Due to recent physical and mental health problems, I need assistance to finish up my Wightchester project.
Everything is plotted and placed out, what I need assistance with is not mechanics, but rather the descriptions of locations. I have the rooms marked out and I have information about who lived there, what happened and what is happening in the ‘now’. I just need assistance to get it all done and have to admit that I can’t do it alone, or with the small amount of (very welcome) help I’ve had so far.
I will compensate you for your work as I am able, and this really is just filling in the ‘gaps’ with descriptions. It shouldn’t be too arduous.
It’s hard for me to back off from the ‘auteur’ nature of most of my work and to share the load, but I want to ensure this all gets done in time.
Plenty of people have offered to help in the last couple of days, but my brain is scattered and disorganised. If you could mail me – even if we’ve already discussed it – at email@example.com – with the title Wightchester Assistance, I’ll get back to you ASAP.
Here’s an example description, so you know what you’re getting into:
The stone chapel may be one of the oldest parts of the school. It’s almost a proper little church, large enough to hold a good proportion of the pupils all at once. It has tall, plain windows of coloured glass and a spire that towers over the rest of the school, terminating in four conical stone spikes. The chapel is a solid building, and seems undamaged. Perhaps some members of the school held out here.
- [ ] – 1d4-1 random zombies in the area around the chapel.
The main hall of the chapel runs from the entrance all the way back to the chancel. It is a simple, humble chapel – despite the wealth of the school – or so it would appear. The nave is chock full of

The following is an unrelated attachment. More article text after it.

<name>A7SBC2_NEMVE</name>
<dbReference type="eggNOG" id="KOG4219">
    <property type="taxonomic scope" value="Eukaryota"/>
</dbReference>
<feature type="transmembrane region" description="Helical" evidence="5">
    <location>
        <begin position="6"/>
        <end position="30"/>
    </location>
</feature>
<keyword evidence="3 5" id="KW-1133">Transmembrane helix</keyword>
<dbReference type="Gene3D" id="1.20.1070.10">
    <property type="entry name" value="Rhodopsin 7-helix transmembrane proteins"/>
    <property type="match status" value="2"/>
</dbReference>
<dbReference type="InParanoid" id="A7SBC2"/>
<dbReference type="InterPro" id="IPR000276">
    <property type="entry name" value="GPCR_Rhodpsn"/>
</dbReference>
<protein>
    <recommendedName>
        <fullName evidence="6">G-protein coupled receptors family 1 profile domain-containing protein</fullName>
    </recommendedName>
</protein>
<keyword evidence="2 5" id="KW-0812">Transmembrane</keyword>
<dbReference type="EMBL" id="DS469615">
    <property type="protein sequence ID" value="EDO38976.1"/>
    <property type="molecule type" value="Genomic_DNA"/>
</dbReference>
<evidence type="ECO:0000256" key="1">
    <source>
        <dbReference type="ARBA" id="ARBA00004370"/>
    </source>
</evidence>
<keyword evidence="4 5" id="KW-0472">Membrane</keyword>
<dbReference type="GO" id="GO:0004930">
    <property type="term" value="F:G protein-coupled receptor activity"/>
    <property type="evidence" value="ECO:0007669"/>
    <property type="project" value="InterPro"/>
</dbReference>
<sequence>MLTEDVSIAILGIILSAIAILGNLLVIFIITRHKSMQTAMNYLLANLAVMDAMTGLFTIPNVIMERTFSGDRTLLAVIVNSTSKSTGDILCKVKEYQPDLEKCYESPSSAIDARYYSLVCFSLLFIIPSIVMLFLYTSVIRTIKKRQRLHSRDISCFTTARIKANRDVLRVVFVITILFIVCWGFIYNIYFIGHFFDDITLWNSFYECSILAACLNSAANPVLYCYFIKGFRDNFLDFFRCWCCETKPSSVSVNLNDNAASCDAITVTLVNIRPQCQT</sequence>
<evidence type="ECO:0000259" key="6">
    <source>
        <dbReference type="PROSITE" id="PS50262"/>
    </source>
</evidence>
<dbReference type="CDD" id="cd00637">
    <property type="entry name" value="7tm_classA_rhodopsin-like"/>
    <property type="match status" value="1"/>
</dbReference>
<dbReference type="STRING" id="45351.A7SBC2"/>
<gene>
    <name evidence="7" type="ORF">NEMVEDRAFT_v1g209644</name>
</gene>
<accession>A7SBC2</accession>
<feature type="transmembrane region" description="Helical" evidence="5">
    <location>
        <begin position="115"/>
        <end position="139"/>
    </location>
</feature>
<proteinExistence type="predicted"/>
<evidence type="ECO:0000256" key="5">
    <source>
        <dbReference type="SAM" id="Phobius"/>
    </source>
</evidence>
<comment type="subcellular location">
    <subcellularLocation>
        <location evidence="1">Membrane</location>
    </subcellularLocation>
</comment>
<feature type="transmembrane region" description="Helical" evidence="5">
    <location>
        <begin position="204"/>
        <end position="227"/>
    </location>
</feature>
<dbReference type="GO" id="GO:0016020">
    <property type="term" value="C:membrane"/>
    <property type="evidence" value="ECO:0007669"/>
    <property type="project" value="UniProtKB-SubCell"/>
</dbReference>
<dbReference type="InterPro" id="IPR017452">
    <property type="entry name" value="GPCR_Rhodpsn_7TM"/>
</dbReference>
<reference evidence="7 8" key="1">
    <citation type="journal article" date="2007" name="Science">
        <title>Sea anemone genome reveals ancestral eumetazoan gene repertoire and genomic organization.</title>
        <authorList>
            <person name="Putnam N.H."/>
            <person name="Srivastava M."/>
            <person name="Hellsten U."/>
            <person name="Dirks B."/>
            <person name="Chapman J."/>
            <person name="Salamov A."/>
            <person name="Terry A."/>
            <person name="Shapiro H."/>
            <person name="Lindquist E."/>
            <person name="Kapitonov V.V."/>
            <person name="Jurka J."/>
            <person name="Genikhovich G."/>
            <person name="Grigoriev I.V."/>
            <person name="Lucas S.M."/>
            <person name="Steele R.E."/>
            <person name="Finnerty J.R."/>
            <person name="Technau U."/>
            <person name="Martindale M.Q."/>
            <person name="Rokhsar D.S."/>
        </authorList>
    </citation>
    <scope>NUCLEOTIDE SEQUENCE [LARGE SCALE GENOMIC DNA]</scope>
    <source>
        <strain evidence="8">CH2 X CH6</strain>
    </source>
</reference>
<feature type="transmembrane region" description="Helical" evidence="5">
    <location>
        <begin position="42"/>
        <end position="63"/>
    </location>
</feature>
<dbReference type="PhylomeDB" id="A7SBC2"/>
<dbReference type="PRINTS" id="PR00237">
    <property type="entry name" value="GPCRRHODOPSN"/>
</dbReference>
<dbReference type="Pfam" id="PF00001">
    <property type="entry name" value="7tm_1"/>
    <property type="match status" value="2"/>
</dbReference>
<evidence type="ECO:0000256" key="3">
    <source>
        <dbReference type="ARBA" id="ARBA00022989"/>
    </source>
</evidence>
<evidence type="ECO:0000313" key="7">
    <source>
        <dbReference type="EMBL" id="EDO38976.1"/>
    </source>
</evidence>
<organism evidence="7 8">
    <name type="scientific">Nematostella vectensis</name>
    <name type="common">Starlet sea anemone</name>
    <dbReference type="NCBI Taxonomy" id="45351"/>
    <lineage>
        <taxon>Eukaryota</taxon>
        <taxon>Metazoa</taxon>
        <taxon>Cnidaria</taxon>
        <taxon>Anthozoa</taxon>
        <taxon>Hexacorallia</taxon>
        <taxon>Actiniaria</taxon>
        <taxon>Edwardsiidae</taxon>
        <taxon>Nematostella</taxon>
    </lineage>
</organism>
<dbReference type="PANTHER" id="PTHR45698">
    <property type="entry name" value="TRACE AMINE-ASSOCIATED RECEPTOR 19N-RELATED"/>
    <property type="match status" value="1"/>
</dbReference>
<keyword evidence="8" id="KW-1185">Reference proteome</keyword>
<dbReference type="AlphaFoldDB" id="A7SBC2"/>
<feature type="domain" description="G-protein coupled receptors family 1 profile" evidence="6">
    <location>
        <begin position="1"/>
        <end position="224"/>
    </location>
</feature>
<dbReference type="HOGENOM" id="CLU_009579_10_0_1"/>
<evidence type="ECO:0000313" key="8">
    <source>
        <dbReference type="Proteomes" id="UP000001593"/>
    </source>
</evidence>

- [ ] – 1d4-1 Child zombies that have wandered in.
The tall windows grant a little more light here, to penetrate the grey interior of the chapel. The two walls to this sides are covered with great wooden boards, graven with the names of the great and the good who passed through the halls of the school. You recognise the names of lords, clergy and guildsmen, with some modest amount of space for more.
The south transept has more light, coming in through clearer windows, but there is nothing here but a few kneeling cushions and a small bookcase, full of battered hymnals and books of prayer.
- [ ] – Approximately 50 copies of the school’s hymnals.
- [ ] – Approximately 50 copies of the school’s prayerbooks.
- [ ][ ][ ] – Kneeling cushions.
The altar may be a simple one, but the goods upon it are far from humble. More pews are arranged either side of the altar in a step pattern – the space for the choir. The cross is of gold, not brass as you had first assumed, and the candle-holders either side are also plated with the same metal. Behind the altar sits a small wooden chest of fine, sweet-smelling wood, there is no lock that you can see, but it has a finely stitched, cushioned top.
- [ ] – Golden cross.
- [ ][ ] – Golden candlesticks with beeswax candles.
In the chest:
- [ ][ ][ ][ ][ ][ ][ ][ ][ ][ ][ ][ ] – Beeswax candles.
- [ ][ ][ ][ ] – Bottles of red wine.
- [ ][ ][ ][ ][ ][ ][ ][ ][ ][ ][ ][ ] – Dry crackers/meals.
- [ ][ ][ ][ ][ ][ ] – Expensive incense/uses.